'Rehabilitation revolution' for prisoners after short jail terms
Private contractors will provide probation services under payment-by-results contracts
Wednesday 09 January 2013
Prisoners serving sentences under 12 months will be forced to undertake a period of rehabilitation upon release for the first time under proposed reforms revealed today.
As part of a “rehabilitation revolution”, Justice Secretary Chris Grayling said short custodial sentences will include a period of rehab in a bid to curb reoffending.
Inmates serving under 12 months only currently undertake rehab on a voluntary basis and are otherwise released into the community with no supervision or support.
High reoffending rates triggered the overhaul with almost half of all prison-leavers re-convicted within 12 months and for those serving less than a year that figure rises to almost 58%.
The proposals call for greater use of mentors who will meet offenders at the prison gates, while private contractors will provide probation services under “payment by results” contracts.
Revealing the reforms, Mr Grayling said: “What we do at the moment is send people out of prison with £46 in their pocket, and no support at all. No wonder we have such high levels of reoffending. It is madness to carry on with the same old system and hope for a different result.”
The reforms will see the public sector probation service continue to deal with the most high risk offenders, including all serious sexual and violent offenders.
The final reforms will be set out in spring this year with the roll-out across England and Wales by spring 2015.
Mr Grayling added: “We know across the public, private and voluntary sectors there is a wealth of expertise and experience - we need to unlock that so we can finally begin to bring down our stubbornly high reoffending rates.
“Our proposals will see all of those sentenced to prison or probation properly punished while being helped to turn away from crime for good. They will also mean we only spend taxpayers' money on what works when it comes to cutting crime.”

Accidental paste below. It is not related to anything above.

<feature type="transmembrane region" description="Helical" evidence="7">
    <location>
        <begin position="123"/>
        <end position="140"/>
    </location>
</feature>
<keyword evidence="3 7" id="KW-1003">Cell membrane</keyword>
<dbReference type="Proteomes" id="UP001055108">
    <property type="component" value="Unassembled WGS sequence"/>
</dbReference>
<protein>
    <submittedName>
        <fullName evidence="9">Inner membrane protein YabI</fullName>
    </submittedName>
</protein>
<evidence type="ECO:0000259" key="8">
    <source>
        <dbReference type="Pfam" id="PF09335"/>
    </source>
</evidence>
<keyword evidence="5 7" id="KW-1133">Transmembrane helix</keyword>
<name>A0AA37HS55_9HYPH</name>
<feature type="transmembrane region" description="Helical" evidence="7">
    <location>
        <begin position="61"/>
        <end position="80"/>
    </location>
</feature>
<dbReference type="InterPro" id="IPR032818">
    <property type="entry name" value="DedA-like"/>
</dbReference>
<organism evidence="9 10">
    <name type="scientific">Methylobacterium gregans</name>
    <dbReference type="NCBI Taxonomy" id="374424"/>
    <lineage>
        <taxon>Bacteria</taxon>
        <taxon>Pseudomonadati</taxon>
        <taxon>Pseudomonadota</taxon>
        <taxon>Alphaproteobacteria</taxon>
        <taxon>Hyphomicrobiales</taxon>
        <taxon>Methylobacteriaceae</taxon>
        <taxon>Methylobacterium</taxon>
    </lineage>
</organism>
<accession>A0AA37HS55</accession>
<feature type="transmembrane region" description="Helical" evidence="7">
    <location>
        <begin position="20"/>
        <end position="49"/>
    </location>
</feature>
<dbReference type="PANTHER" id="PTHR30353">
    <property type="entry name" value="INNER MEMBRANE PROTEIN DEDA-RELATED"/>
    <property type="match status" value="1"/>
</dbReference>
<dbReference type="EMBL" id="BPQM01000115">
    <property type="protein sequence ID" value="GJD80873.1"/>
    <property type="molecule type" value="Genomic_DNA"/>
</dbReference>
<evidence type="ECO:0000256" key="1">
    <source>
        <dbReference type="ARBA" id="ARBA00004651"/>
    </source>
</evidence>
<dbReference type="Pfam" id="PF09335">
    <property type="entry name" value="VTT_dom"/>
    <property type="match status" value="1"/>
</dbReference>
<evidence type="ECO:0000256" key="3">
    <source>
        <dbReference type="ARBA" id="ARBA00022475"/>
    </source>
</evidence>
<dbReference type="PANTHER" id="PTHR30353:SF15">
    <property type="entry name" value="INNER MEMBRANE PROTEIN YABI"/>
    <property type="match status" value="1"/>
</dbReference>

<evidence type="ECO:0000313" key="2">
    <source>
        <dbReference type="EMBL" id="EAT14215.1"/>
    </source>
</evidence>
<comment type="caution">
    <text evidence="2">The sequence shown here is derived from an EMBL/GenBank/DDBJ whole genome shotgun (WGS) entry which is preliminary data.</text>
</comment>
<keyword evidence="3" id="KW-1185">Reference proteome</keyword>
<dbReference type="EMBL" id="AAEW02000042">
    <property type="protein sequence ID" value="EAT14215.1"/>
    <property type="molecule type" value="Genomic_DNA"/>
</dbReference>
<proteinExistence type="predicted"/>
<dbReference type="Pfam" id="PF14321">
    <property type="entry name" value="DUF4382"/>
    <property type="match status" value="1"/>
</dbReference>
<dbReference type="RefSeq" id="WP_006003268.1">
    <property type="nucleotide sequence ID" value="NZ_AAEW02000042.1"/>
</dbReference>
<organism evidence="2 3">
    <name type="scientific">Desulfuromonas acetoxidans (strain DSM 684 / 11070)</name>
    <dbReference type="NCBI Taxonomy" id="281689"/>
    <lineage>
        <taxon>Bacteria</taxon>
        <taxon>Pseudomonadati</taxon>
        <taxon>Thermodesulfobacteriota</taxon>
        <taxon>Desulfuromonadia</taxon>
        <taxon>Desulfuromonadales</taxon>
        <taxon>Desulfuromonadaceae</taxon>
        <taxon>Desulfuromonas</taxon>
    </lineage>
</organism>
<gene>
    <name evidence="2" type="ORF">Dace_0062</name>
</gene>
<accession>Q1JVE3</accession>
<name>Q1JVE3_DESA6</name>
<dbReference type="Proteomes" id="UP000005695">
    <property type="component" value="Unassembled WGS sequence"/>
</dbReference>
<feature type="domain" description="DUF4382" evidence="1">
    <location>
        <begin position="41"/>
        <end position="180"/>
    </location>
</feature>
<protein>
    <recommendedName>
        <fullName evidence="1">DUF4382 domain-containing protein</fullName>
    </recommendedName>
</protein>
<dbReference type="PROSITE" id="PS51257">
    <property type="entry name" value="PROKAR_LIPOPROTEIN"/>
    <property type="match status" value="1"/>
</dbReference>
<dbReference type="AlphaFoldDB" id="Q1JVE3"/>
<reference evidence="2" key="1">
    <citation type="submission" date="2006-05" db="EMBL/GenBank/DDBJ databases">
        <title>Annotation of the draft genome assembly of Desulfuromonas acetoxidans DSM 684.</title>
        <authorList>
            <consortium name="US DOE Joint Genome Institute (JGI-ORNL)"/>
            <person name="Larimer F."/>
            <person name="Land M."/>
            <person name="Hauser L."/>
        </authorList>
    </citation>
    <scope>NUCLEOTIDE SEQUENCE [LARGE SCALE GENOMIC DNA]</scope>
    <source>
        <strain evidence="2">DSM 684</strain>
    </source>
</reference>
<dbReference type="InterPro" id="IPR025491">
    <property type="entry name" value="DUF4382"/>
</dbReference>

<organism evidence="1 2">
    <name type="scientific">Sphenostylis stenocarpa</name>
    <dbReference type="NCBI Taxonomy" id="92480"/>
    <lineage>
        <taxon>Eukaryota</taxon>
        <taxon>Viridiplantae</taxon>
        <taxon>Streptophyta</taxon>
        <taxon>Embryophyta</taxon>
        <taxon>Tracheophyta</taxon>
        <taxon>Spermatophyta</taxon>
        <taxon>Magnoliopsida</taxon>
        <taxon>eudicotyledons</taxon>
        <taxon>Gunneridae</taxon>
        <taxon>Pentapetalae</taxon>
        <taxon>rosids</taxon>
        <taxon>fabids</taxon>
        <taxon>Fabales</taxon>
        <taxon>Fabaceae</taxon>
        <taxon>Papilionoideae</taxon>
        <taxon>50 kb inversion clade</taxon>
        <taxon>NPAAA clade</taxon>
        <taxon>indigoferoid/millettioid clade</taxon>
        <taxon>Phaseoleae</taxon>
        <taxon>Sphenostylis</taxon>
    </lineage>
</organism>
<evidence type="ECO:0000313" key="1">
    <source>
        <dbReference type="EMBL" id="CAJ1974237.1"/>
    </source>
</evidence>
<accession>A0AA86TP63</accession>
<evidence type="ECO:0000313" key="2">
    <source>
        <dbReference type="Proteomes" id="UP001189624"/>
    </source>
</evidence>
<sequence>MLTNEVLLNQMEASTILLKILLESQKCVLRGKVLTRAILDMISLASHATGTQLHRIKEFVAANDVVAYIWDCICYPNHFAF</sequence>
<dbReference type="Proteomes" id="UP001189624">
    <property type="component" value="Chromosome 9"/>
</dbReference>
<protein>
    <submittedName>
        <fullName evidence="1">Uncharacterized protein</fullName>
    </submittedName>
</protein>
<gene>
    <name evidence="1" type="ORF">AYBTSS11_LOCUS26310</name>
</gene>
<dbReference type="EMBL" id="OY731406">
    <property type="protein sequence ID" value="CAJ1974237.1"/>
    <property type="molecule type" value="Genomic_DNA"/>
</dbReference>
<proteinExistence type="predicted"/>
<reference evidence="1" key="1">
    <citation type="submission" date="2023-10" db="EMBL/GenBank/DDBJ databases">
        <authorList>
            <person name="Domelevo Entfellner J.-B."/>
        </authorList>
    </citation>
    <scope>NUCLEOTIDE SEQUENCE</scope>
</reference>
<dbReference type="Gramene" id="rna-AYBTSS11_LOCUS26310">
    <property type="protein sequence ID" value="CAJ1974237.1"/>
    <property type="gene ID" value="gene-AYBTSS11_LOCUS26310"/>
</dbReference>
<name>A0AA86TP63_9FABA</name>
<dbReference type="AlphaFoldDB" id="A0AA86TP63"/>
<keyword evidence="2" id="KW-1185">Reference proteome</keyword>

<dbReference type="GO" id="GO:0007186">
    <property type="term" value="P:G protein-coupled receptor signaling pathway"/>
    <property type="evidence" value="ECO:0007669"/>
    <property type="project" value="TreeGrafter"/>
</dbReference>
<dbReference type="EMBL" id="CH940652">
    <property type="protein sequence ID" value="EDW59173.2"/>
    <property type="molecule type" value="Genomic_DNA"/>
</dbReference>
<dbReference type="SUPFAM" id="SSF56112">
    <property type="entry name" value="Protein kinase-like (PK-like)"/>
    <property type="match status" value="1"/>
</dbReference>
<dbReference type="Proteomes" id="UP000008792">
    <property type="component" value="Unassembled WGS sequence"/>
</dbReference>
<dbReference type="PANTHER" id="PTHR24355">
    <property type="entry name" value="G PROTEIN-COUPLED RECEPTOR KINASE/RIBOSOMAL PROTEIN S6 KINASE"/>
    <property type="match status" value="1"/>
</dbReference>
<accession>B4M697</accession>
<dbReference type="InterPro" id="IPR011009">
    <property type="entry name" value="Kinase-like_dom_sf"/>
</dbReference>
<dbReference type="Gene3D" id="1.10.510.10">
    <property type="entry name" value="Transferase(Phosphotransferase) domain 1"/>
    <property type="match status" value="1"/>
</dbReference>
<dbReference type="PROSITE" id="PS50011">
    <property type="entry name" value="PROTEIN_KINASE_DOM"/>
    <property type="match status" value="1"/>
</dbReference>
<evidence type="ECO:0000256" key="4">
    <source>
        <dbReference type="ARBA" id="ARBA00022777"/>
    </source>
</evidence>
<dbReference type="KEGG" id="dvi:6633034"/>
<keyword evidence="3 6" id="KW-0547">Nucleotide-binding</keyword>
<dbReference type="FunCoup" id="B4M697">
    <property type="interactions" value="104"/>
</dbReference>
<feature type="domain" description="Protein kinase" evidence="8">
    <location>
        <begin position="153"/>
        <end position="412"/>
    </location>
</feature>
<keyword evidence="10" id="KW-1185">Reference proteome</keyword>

The Government will be launching a nationwide 'Justice Data Lab' to help rehab organisations access reoffending data.
The Government will also provide £500,000 to voluntary and community sector groups to ensure they are ready to begin bidding for services.
Probation union Napo has warned the privatisation of the probation service would be a move “bound to compromise public protection”.
Juliet Lyon, director of the Prison Reform Trust, said: “When it comes to cutting reoffending, Ministry of Justice figures show that community sentences are outperforming short jail sentences by almost 10%. Why not build on the success of joint work by probation, police and voluntary organisations, rather than break up the probation service and put the public at risk?
“By reserving prison for serious and violent offenders instead of placing all bets on untried payment by results methods, the Justice Secretary could free up taxpayers' money to fund his rehabilitation revolution.”
Shadow justice secretary Sadiq Khan said: “Payment by results in criminal justice is untested, and the Tory-led Government are taking a reckless gamble with public safety.
“Pilots were already under way to see if payment by results worked and to ensure any problems were ironed out before being rolled out. The new Justice Secretary, Chris Grayling, is demonstrating breathtaking arrogance in choosing to ignore the pilots.”
Mr Khan said that every Probation Trust in the country was rated either good or exceptional by the Government in 2011, and warned that Mr Grayling's proposals risked replacing them with private firms such as G4S.
“Rushing into payment by results is a danger to the offenders who might not receive the rehabilitation support they require, and to the safety of communities up and down the country,” said Mr Khan. “And the Work Programme is showing that experienced and dedicated small and local providers won't be doing the delivery, but will be crowded out by the usual large private sector companies.”
Mr Grayling said the Government would now open discussions with providers on how the payment-by-results system would work.
"I want to have a grown up discussion with people across this world to say exactly how do we best build a pricing system - the incentives for the providers to make sure that they don't park the most difficult offender in the corner and ignore them," he told the Today programme.
"We can't afford that to happen."
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